Reconstruction of Glyptodon
|Lived||2.5 million-10,000 years ago|
Glyptodon looked similar to tortoises or armadillos, although they are only related to the latter. Its most distinguishing feature was a large shell which was composed of over 1000 scutes, each 2.5 centimetres (1 inch) thick. Like human fingerprints, each Glyptodon's scute pattern was different. The tail of Glyptodon was also armoured, though separate from the shell. To support the weight of all this armor, they had massive limbs and a strong shoulder girdle.
A fully grown Glyptodon could reach 4 metres long, 1.5 metres high and 2 tons in weight, about the size and shape of a Volkswagen Beetle automobile.
Glyptodon, and most of the American megafauna, became extinct by about 10,000 years ago. It is believed that humans hunted these animals and used their bony shells as shelters during inclement weather.
Although Glyptodon evolved in South America, it is often depicted with North American animals such as woolly mammoths. This is because when the two continents joined, animals from both areas crossed the bridge and created a new ecosystem. Glyptotherium was a closely related genus of Glyptodon, and did reach North America during this time.
Glyptodon was described by Richard Owen in 1839.
Glyptodon was a herbivore. It had deep jaws with attachments for strong muscles, which would allow it to chew tough plants.
In popular cultureEdit
Glyptodon was a common subject in books about dinosaurs (despite not being one) and the ice ages, and there are several reconstructions of the animal by paleoartists of the early 20th century. In more recent years, Glyptodon has also appeared in the Ice Age film franchise.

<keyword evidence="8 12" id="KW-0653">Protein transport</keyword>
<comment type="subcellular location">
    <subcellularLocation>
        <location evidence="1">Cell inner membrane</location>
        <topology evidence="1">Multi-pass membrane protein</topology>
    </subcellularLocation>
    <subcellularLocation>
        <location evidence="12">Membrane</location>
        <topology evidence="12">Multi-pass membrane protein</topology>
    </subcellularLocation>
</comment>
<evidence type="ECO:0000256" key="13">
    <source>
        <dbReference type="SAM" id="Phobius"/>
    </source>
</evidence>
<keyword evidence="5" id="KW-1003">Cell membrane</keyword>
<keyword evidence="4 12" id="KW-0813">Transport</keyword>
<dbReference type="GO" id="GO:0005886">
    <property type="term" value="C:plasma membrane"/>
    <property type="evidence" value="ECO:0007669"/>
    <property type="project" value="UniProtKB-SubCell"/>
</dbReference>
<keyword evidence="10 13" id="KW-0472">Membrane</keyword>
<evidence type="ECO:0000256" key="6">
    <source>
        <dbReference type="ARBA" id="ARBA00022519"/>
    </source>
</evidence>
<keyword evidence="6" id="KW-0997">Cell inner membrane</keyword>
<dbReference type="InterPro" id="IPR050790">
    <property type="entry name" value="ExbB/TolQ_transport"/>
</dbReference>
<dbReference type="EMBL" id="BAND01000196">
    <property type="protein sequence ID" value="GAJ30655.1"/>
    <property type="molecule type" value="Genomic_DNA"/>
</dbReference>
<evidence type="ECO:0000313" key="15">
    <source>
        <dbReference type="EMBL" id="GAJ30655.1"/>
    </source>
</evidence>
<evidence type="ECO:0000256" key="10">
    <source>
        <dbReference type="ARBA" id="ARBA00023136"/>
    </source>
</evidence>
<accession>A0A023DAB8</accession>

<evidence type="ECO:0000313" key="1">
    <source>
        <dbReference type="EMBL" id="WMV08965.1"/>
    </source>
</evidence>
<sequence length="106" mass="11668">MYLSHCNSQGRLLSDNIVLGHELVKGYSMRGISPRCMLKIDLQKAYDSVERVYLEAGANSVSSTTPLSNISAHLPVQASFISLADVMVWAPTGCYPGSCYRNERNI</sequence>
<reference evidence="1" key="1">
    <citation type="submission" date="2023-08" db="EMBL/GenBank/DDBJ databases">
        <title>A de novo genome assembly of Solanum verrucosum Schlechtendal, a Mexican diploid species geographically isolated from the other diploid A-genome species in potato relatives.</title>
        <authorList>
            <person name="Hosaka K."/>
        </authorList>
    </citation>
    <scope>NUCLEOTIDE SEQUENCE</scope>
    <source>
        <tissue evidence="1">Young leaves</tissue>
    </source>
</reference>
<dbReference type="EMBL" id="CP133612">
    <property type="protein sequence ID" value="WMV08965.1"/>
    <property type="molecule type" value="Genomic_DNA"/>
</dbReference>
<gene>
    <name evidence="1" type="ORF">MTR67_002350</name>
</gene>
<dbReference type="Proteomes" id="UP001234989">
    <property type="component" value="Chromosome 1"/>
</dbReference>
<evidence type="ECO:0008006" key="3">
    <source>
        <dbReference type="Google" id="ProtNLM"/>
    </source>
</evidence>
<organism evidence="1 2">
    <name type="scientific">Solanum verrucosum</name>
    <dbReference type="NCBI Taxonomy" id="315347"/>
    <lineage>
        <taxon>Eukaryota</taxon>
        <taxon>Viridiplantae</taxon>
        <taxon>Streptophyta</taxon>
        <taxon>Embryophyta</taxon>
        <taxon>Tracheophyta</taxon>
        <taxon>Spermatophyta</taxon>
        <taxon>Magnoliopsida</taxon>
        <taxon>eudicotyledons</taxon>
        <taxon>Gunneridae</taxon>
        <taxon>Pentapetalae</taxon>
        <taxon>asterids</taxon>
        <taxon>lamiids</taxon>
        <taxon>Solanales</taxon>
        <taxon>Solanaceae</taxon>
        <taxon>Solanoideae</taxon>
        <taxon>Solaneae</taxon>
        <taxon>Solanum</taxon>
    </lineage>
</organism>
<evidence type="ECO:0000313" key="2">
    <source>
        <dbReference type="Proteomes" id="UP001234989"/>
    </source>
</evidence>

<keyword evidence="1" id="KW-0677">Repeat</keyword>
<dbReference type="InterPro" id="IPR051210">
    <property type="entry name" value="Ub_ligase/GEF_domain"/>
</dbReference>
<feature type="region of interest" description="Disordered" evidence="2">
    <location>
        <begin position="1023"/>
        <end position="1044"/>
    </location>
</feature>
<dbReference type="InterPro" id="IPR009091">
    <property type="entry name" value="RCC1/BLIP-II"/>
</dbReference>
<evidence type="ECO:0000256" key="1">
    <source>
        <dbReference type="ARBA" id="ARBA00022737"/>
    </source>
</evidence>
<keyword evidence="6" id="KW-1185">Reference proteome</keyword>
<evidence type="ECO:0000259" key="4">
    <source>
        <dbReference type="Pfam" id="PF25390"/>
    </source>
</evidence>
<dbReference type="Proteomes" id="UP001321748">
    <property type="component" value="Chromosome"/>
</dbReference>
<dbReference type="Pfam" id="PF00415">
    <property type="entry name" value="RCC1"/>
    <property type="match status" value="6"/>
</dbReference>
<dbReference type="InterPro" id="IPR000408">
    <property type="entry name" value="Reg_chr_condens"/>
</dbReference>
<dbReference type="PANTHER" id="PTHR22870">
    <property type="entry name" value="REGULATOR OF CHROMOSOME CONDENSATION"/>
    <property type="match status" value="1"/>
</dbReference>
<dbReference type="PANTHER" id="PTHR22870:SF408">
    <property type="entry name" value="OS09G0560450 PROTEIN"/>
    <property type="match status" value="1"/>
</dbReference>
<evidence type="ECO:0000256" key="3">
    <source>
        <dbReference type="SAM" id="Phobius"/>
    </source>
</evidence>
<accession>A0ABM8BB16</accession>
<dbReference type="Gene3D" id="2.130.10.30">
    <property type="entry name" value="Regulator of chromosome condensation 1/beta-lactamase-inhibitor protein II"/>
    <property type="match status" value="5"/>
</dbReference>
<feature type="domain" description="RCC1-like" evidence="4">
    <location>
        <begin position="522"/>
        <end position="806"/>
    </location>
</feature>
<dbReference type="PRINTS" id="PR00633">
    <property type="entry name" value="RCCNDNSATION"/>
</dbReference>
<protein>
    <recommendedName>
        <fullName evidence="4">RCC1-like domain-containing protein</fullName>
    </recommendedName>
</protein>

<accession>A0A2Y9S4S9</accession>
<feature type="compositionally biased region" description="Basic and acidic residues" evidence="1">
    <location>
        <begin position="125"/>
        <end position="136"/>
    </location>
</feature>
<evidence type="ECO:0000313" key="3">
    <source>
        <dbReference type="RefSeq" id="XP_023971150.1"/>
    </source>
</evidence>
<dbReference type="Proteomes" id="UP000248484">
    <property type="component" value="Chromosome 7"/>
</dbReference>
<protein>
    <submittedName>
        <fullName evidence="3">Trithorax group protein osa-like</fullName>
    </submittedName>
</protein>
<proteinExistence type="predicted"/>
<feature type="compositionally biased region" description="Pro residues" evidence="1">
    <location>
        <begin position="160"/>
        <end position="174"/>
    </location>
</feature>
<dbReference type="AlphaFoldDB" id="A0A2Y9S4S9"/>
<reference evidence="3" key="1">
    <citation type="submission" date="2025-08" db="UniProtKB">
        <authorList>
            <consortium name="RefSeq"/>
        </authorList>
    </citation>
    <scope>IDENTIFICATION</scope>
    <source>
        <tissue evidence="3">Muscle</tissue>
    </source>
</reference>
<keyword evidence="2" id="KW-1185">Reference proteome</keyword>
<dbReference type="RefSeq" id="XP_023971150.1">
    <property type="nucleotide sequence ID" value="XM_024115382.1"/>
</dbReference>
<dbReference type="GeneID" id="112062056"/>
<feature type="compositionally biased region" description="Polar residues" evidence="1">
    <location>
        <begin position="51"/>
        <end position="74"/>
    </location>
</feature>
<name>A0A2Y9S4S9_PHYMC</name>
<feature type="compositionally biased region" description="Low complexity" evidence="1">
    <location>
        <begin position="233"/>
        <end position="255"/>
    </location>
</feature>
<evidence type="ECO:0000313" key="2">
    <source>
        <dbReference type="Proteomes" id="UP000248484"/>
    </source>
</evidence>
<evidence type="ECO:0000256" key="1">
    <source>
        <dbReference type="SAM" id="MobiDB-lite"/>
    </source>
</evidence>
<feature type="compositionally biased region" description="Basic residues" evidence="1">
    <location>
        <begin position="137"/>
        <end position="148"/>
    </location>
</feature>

- ↑ Fidalgo, F., et al. (1986) "Investigaciones arqueológicas en el sitio 2 de Arroyo Seco (Pdo. de Tres Arroyos, prov. de Buenos Aires, República Argentina)" In: Bryan, Alan (ed.) (1986) New evidence for the Pleistocene peopling of the Americas Peopling of the Americas Symposia Series, Center for the Study of Early Man, University of Maine, Orono, Maine. pp. 221-269
- ↑ David Lambert and the Diagram Group. The Field Guide to Prehistoric Life. New York: Facts on File Publications, 1985. pp. 196. ISBN 0-8160-1125-7
- ↑ http://angellis.net/Web/PDfiles/edents.pdf
- ↑ Politis, Gustavo G. and Gutierrez, Maria A. (1998) "Gliptodontes y Cazadores-Recolectores de la Region Pampeana (Argentina)" ("Glyptodonts and Hunter-Gatherers in the Pampas Region (Argentina)") Latin American Antiquity 9(2): pp.111-134 in Spanish
- ↑ Woodburne, Michael (2010). "The Great American Biotic Interchange: Dispersals, Tectonics, Climate, Sea Level, and Holding Pens". Journal of Mammalian Evolution 17 (4): 245–264. doi:10.1007/s10914-010-9144-8Open Access. http://www.springerlink.com/content/35576417v5723n02/.
- ↑ http://paleodb.org/cgi-bin/bridge.pl
- ↑ Glyptodon at the Paleobiology Database